A new food subscription service in Cambridge aims to support the city's most vulnerable families.
Cambridge City Foodbank is opening Fairbite, a food club whose members pay a small weekly fee for essential items.
By paying just £2 a week, referred families will be able to select 10 free basic items once or twice a week.
A special Fairbite shop will be opened in Cambridge's Arbury Court from June, offering food donated by supermarkets that would otherwise be thrown away.
The Fairbite initiative is being launched following a 25 per cent surge in the number of items given out by Cambridge's foodbank over the past year.
Between April 2017 and March 2018, Cambridge City Foodbank provided 2,991 food boxes feeding 6,904 Cambridge residents.
Jon Edney, project coordinator for Cambridge City Foodbank said: "Fairbite is a response to the rising number of people we see coming to foodbanks who are hungry.
"We want to help people avoid getting to the point where they need to come to the foodbank by giving them another way to put food on the table and reduce their weekly bills.
"Our aim is to help people, but the fact that the food well provide would otherwise be thrown away is a huge win."
Users of Fairbite will must be referred to Cambridge City Foodbank via a social worker, school, citizens advice or social charity.
New members will be signed up at the foodbank or by a completing an application form countersigned by a social agency.
Mr Edney explained that Fairbite offered an alternative to foodbanks, which people are typically only allowed to use three times in six months.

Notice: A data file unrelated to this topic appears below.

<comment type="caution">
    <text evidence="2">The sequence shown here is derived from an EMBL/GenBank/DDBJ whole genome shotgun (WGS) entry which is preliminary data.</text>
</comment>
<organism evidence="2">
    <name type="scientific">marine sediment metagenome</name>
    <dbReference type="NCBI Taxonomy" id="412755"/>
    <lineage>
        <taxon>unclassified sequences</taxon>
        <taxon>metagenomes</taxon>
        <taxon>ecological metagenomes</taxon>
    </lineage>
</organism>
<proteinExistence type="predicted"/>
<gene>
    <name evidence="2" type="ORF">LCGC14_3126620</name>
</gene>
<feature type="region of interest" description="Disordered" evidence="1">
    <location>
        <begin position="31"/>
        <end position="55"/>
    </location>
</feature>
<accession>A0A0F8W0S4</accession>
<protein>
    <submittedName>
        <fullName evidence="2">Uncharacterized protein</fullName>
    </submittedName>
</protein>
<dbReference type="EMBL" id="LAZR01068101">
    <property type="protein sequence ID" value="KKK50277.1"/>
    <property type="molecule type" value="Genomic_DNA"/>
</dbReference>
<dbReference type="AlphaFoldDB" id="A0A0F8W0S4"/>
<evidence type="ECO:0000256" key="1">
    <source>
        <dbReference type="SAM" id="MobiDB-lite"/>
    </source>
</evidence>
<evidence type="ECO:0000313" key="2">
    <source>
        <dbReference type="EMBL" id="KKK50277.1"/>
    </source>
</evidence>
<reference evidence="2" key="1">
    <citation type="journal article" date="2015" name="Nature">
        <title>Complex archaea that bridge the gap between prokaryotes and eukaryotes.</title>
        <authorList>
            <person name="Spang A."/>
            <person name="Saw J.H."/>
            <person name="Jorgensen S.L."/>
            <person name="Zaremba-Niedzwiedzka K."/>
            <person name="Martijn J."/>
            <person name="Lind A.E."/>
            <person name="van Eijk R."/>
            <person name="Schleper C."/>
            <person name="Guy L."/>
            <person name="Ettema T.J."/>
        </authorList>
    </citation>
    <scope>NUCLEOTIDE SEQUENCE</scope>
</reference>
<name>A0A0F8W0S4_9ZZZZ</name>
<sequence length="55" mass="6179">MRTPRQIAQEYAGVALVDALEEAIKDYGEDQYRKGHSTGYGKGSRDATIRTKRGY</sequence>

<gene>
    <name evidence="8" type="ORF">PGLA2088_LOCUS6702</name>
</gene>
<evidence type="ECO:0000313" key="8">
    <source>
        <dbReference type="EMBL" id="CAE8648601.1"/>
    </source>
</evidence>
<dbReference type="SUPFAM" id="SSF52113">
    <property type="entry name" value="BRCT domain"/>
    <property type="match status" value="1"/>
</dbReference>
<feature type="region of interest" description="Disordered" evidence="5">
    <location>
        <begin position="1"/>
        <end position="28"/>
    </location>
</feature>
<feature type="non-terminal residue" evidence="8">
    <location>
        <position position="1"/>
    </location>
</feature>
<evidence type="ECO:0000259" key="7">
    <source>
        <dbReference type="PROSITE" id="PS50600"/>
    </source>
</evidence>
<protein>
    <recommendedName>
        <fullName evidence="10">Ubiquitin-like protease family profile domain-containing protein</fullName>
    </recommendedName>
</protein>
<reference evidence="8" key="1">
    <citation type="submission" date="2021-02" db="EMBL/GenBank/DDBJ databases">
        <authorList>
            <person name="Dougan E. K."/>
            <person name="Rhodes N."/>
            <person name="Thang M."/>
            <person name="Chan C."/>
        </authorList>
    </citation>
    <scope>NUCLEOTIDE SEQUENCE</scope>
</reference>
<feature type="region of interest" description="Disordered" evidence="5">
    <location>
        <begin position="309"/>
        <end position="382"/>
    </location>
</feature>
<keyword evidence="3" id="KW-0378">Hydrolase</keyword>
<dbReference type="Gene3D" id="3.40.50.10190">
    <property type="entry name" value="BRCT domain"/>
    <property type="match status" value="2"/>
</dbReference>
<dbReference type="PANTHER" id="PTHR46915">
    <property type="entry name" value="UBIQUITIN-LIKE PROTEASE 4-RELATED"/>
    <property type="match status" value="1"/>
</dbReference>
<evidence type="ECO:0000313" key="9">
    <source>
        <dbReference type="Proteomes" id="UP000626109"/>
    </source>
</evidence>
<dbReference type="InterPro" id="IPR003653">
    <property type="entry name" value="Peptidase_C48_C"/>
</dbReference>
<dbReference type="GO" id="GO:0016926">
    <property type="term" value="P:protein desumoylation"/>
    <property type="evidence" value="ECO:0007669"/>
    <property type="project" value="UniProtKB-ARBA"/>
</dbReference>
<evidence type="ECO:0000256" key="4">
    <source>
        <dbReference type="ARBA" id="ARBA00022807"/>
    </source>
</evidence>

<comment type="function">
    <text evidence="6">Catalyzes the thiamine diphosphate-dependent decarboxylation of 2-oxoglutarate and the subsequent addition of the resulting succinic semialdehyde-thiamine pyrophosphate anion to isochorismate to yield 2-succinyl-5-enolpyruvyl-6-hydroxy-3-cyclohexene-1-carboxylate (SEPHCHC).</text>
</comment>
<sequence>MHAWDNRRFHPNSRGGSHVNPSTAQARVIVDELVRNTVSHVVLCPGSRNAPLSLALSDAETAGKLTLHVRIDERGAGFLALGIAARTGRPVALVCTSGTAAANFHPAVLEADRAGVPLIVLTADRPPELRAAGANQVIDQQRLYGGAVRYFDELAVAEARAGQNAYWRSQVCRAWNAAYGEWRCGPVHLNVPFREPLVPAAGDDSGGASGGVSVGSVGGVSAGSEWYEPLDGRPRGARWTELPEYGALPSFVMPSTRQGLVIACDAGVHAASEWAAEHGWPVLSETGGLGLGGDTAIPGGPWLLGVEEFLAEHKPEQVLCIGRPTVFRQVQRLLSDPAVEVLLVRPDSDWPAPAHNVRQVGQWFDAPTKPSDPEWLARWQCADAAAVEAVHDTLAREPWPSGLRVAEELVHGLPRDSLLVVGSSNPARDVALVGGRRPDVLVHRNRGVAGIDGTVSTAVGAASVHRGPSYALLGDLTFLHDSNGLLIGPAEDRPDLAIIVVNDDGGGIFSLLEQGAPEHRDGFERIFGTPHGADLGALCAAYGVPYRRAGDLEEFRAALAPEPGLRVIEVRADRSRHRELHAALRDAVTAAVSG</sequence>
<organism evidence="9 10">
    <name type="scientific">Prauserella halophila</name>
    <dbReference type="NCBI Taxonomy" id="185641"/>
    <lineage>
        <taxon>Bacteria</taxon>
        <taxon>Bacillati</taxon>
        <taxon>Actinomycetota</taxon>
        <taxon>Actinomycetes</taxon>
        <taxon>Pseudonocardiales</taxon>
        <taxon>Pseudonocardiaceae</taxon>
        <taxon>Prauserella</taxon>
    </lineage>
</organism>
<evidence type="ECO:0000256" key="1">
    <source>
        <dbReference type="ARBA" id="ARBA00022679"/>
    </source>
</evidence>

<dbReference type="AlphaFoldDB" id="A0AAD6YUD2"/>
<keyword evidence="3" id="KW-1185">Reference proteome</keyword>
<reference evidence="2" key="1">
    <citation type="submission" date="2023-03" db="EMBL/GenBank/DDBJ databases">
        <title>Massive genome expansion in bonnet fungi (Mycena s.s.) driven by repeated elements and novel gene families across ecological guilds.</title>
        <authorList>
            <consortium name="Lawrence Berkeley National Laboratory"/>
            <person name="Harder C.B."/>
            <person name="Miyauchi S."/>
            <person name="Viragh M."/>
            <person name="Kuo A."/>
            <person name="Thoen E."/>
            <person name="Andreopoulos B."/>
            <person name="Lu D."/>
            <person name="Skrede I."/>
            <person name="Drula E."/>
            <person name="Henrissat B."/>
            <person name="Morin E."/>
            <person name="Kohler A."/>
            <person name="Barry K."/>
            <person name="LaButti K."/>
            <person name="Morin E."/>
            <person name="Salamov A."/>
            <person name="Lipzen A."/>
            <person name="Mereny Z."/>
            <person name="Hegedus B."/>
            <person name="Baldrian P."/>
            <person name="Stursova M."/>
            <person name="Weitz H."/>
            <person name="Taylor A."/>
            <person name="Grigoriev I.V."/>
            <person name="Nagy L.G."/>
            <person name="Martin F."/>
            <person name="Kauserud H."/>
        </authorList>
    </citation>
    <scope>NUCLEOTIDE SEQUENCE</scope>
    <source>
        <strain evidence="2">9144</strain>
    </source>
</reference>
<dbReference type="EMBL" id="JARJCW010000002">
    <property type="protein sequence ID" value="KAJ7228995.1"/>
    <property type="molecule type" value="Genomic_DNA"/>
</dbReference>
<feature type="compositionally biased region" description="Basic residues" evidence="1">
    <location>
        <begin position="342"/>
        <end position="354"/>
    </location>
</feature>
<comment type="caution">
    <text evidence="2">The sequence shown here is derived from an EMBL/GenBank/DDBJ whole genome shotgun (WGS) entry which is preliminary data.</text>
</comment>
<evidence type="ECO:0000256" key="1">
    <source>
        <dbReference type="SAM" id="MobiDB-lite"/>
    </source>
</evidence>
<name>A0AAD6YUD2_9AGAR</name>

"What we're seeing is more and more people are coming in because they simply haven't got enough money to make their way," he said.
"In the past it was a benefit problem and they had no money. We're seeing people who are just worn down because the benefits they are getting are not enough.
He added: "The cost of living is high in Cambridge, so this is one way that we can make a difference.
"Cambridge is the most unequal city in the UK and wed love to change that. We hope to engage the whole community around Arbury and Kings Hedges to support Fairbite through volunteering and helping with operations.
"We see this as a way of bringing the community together."
In December last year, the Newsspoke to foodbank users about their bleak experiences and desperation to find a job.
Jo Hunt, manager of the Kings Hedges Family Support Project said families come to the foodbank in times of crisis.
"When difficult financial decisions have to be made a referral to Foodbank means that the stress and worry of ensuring the family is fed is reduced," she said.
"The Fairbite food club is an invaluable addition to this service and potentially work in a preventative way. Many of our families are on the edge – they are finding that they are struggling in ways they never thought they would as the cost of living increases in Cambridge.
"Allowing an affordable way of accessing food and providing opportunities for choice based on childrens likes and dislikes will be empowering for so many, helping to build confidence within families and the community as a whole."
Fairbite will be supplied with the help of FareShare, a national charity tackling food waste and supporting local charities with food supplies.
It will be initially open two days a week, once during the day and once in the evening,
Members can choose 10 basic items and visit once or twice a week depending on family size. Membership will cost £2 per week or £4 for a large family.
In season there will also be free fruit and vegetables donated by local gardeners and allotment holders.
Rowan Williams, former Archbishop of Canterbury and Patron of the Foodbank, and Daniel Zeichner, Cambridge MP have also backed the scheme.